Essentially it comprises a 3/4" plywood base with two 4" x 2" softwood fences. I won't go into the details of how this is made as there are many tutorials on the internet.
The overall dimensions of the base are 16" wide x 23-1/2" long. The saw kerf slot is at 5" in from one edge. There is only one mahogany runner on the base as European saws with sliding tables only have one mitre slot to the left of the saw blade when viewed from the operator perspective. I don't believe that you actually need to have two runners as they are prone to binding if the mitre slots are not precisely parallel.
You may also notice the piece of blue tape on the fence. This is just to micro adjust the fence so the cut is exactly square. This saves having to mess around with unscrewing the screws underneath and readjusting. That is just a waste of time and tape works just as well if the fence is slightly out of whack.
If I had one improvement to this it would be making the cutoff side slightly deeper probably 12" instead of the stated 5" making the overall sizes of the sled 23" x 23-1/2" long. I find that cutoff pieces fall when the are cut off instead of staying on the sled. You can scale your crosscut sled up or down accordingly but I find (even at the current relatively small size) it works very well and does not take up much storage space.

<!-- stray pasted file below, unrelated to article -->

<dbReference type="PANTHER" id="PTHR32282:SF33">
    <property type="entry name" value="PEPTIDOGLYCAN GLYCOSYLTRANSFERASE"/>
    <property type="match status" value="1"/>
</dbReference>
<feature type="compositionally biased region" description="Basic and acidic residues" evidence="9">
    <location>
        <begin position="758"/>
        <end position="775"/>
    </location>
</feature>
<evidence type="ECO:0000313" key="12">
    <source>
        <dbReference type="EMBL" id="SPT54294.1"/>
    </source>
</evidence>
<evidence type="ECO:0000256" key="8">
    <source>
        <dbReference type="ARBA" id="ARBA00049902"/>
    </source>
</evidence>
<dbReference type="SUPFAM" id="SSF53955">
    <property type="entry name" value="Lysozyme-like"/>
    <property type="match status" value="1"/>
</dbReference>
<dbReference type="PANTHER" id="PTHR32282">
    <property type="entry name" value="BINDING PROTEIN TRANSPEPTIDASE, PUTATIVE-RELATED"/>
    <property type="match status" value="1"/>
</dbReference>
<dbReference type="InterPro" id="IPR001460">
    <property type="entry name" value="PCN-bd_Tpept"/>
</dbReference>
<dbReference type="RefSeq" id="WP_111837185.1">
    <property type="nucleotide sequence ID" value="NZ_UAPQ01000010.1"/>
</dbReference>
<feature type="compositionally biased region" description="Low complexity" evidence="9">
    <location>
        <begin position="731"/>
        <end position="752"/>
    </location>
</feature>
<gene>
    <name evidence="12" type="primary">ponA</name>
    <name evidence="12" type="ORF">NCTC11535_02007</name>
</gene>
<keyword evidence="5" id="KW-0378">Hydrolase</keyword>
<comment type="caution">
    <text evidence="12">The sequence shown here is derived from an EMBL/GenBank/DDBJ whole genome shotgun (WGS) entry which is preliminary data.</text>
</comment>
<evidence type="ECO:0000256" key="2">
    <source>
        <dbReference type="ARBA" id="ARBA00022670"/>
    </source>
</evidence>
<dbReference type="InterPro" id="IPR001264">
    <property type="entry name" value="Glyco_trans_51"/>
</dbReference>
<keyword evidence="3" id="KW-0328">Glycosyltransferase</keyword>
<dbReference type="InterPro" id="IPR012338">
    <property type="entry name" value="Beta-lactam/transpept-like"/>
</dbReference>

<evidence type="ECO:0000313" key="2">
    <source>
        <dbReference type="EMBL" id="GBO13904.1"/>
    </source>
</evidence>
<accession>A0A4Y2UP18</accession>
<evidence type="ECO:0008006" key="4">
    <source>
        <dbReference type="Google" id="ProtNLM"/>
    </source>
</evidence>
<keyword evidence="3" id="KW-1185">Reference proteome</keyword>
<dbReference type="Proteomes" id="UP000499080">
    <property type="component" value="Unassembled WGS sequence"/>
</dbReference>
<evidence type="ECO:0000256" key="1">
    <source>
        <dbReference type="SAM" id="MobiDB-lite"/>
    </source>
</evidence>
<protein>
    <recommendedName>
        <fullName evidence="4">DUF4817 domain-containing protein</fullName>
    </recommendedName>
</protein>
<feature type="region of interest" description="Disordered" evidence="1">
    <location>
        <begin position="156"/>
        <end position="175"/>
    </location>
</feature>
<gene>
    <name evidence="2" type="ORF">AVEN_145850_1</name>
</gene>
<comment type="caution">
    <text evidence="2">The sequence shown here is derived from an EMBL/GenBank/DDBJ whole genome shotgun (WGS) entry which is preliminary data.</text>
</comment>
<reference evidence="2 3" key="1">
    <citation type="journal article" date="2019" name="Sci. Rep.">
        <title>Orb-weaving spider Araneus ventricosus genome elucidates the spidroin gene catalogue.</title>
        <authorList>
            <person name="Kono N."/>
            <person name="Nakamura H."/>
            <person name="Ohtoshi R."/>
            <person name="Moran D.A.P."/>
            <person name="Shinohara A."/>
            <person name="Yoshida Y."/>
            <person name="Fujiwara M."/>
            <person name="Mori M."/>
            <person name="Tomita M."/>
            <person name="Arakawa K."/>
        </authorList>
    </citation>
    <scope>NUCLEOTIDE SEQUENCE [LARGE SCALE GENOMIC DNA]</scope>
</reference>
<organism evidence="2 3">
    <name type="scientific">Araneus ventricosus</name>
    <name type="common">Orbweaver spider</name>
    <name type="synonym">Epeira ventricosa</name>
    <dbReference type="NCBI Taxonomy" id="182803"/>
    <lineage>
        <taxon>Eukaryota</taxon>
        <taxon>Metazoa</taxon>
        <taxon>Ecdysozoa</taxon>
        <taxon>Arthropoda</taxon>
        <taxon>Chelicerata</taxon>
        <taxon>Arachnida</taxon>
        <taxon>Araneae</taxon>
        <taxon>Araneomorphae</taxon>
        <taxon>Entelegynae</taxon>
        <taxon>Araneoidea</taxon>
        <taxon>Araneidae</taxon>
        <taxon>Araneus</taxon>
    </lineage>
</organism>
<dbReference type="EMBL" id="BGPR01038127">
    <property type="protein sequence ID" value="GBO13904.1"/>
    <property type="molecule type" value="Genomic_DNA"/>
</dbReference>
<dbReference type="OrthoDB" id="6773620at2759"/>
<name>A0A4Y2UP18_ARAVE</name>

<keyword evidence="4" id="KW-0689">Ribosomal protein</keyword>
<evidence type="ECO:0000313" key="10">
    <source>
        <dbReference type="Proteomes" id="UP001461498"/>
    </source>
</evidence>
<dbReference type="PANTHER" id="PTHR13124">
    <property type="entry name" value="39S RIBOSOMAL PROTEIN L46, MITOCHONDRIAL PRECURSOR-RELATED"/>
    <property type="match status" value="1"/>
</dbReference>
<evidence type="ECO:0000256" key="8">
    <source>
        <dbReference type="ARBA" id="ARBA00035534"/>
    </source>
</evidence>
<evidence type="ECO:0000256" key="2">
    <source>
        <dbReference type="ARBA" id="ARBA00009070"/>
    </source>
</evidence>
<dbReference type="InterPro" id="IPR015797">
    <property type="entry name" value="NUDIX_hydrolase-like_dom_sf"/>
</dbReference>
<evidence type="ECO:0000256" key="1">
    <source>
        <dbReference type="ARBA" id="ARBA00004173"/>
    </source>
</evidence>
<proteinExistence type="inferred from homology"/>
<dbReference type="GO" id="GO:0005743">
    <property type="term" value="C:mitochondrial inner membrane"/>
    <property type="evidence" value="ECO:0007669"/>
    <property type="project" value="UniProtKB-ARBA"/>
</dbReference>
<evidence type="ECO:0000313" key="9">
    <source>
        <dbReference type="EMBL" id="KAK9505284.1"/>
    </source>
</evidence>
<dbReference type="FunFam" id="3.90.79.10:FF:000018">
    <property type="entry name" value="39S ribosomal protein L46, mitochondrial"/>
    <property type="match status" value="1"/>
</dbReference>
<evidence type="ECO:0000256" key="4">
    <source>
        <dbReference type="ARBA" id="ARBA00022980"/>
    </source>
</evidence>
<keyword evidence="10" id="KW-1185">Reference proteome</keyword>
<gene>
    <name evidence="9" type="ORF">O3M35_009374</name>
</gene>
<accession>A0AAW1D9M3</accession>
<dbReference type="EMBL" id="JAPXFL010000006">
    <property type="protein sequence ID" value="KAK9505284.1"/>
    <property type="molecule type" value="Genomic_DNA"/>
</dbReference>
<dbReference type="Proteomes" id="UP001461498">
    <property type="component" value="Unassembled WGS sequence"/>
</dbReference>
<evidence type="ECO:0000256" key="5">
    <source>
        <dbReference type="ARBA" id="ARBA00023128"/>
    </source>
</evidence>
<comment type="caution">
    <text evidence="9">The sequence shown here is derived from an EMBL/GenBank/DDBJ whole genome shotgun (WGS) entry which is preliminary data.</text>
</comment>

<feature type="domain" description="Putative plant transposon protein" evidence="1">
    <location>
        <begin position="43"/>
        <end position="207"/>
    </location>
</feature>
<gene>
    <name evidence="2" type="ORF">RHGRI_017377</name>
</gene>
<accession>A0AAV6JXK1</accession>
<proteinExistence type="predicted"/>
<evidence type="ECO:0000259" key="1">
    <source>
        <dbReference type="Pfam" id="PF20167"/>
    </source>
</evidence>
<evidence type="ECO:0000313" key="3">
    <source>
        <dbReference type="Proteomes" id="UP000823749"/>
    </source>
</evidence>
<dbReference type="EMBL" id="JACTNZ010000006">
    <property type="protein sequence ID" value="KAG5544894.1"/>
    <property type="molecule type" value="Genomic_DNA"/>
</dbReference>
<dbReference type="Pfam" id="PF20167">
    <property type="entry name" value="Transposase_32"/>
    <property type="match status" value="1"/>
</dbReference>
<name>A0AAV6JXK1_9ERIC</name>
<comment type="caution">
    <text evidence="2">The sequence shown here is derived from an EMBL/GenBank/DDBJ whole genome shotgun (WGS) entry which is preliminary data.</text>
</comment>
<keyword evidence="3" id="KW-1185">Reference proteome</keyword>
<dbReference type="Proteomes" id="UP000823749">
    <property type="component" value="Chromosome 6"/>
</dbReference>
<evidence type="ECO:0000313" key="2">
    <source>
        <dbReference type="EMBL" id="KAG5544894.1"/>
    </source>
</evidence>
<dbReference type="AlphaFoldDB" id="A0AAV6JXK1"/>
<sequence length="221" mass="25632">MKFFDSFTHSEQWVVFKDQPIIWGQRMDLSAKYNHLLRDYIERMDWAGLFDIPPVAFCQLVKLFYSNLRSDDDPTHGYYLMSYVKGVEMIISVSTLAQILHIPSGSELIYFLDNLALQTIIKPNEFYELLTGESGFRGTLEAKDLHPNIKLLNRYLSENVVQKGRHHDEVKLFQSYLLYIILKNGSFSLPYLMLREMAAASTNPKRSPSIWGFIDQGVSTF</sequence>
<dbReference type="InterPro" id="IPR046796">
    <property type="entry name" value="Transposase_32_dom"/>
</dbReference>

I also attach sacrificial 1/4" thick ply to the fence as the kerf slot wears (they do) with some double sided tape. When that wears I take it off and attach another or just put another on the existing as currently shown. When the entire sled is worn out just make another.
|Single mahogany quarter sawn runner|
on the underside
|16" wide - note the blue tape micro adjuster|
|23 1/2" long x 3/4" thick plywood|
|4x2 softwood jointed fence|